Falling air freight rates are dampening demand for combined use of ocean and air transport to ship goods from Asia to Europe, says a GAC executive, as forwarders and shippers increasingly take the straight path through the air.
The excess supply in the air cargo market, which has seen rates dip on Asia-Europe lanes, was also discouraging the use of sea-air options via the main hub for the trade at Dubai, said Peter Orange, GAC’s regional manager of freight sales in Asia Pacific and the Indian Continent.
“The volume in 2011 is down compared to 2010,” he said. “In general, volume is heavily dependent on prevailing air freight rates. If the rate dips significantly, the cost advantage of sea-air freight disappears. That is the current situation, but this is a moving target and cyclical.”
Ocean carrier efforts to boost earnings were also squeezing the business by pushing up the cost of ocean shipment, he said.
“In recent months, the prices have dipped and carriers are again struggling,” said Orange. “However, the carriers are continuing to put pressure to increase rates at every opportunity and just as freight prices move south, the recent spike in bunker adjustment factor due to increasing oil prices has also impacted shipment costs.”
However, Orange was optimistic non-traditional sea-air shippers in the electronics sector, which are willing to pay for pure air freight transport, would gradually push more tonnage to the mode.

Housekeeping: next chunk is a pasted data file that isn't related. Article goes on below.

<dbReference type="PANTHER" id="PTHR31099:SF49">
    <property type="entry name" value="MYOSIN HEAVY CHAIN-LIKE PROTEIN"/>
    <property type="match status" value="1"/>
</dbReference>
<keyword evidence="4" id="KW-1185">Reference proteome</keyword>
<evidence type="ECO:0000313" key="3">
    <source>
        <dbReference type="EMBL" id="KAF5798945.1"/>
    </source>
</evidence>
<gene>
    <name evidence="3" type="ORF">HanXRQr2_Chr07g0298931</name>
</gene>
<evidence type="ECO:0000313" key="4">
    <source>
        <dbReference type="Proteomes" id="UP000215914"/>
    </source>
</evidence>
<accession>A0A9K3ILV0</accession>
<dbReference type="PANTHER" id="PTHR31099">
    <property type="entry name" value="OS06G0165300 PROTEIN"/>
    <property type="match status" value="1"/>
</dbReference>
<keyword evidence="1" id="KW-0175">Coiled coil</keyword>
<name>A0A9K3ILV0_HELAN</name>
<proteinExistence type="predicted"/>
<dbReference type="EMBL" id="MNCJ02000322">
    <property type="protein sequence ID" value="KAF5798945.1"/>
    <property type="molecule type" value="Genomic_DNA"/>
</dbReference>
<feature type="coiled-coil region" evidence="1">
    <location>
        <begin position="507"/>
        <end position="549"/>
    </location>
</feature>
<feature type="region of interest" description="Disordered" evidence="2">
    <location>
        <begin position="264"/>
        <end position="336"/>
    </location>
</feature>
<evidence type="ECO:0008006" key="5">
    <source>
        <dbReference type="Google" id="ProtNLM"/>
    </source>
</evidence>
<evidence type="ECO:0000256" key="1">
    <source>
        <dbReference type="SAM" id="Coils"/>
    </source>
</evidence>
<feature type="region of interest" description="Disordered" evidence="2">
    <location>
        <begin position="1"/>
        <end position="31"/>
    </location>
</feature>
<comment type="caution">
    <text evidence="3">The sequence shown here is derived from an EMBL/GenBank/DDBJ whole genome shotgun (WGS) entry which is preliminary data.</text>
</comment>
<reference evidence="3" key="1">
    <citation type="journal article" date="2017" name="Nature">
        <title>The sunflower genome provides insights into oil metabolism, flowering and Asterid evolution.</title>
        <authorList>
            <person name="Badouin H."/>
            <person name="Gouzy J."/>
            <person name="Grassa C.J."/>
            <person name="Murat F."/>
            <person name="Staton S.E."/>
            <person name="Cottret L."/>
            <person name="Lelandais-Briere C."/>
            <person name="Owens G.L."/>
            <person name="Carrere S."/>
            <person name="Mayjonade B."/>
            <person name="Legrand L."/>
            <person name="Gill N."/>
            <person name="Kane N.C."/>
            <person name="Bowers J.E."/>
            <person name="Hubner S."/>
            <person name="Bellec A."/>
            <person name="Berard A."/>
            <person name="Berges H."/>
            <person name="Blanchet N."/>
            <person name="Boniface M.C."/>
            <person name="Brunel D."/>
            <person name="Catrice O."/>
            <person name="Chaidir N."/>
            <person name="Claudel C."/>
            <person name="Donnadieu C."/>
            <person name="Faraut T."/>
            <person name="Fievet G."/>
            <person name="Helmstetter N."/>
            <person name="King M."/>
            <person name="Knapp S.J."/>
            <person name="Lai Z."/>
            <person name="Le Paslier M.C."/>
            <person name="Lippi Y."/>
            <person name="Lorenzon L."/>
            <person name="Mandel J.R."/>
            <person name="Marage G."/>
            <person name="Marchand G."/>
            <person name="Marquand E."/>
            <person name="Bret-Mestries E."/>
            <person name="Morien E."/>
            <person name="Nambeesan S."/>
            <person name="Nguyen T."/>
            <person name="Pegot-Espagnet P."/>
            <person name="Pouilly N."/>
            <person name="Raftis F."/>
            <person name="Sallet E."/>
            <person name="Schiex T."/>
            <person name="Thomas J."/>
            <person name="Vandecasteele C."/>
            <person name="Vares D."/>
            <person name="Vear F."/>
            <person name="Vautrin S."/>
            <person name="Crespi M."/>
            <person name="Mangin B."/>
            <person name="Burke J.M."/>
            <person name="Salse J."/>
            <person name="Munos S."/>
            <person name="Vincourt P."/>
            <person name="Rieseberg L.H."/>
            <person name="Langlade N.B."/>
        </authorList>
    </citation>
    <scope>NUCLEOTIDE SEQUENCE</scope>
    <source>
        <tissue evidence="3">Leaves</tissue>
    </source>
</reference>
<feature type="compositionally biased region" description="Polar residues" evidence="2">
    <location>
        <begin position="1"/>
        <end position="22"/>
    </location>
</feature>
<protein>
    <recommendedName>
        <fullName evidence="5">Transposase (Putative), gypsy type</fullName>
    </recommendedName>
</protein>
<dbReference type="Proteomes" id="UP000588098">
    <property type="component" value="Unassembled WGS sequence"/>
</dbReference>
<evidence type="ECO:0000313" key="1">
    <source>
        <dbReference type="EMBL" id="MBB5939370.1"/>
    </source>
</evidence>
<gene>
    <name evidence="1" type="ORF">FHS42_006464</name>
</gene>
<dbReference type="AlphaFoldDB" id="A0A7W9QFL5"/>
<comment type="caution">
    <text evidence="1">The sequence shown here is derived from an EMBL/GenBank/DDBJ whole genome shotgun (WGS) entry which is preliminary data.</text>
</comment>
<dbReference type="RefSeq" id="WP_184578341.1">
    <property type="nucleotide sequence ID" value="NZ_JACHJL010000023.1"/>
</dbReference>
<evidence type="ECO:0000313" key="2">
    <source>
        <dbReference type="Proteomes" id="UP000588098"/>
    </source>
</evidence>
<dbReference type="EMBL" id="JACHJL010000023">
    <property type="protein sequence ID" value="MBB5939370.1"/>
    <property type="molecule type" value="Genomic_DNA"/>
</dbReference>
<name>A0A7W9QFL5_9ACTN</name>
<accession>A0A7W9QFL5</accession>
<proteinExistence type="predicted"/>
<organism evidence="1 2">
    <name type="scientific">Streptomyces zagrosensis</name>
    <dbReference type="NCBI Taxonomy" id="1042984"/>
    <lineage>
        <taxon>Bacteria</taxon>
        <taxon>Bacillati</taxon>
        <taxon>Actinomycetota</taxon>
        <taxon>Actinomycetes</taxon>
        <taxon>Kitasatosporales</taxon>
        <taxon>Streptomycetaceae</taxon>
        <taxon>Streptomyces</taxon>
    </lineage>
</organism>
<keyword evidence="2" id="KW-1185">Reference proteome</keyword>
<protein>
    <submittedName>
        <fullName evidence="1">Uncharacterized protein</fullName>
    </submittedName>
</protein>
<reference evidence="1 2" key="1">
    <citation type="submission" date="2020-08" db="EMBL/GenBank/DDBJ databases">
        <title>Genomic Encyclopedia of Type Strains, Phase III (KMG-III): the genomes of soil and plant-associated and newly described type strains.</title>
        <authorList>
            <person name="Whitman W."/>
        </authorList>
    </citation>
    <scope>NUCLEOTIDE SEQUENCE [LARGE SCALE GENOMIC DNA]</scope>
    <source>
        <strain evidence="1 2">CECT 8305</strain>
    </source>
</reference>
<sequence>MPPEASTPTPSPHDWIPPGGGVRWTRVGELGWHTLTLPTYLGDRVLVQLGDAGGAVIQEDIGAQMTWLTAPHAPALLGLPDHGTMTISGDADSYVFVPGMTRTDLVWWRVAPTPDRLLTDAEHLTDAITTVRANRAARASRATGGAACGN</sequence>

“GAC’s focus is to educate the customers on the benefits of sea-air freight beyond the traditional areas of garments and fashion sectors, which remain the main industries using this service,” he said. “Rapidly changing industries such as electronic and footwear could save [on time and cost].”
Using sea-air freight transport from northeast Asia to Europe instead of pure air service saves shippers 35 percent to 40 percent, Orange said. When compared to ocean freight, the sea-air mode reduces transit time by more than a third, from 21-22 days down to 12-13 days.
“The proximity of the ports in Dubai to the airport, the speedy discharge of containers and efficient palletising for air carriage, make it possible for the cargo to be ready for flight in as little as six hours from arrival at port,” Orange said.
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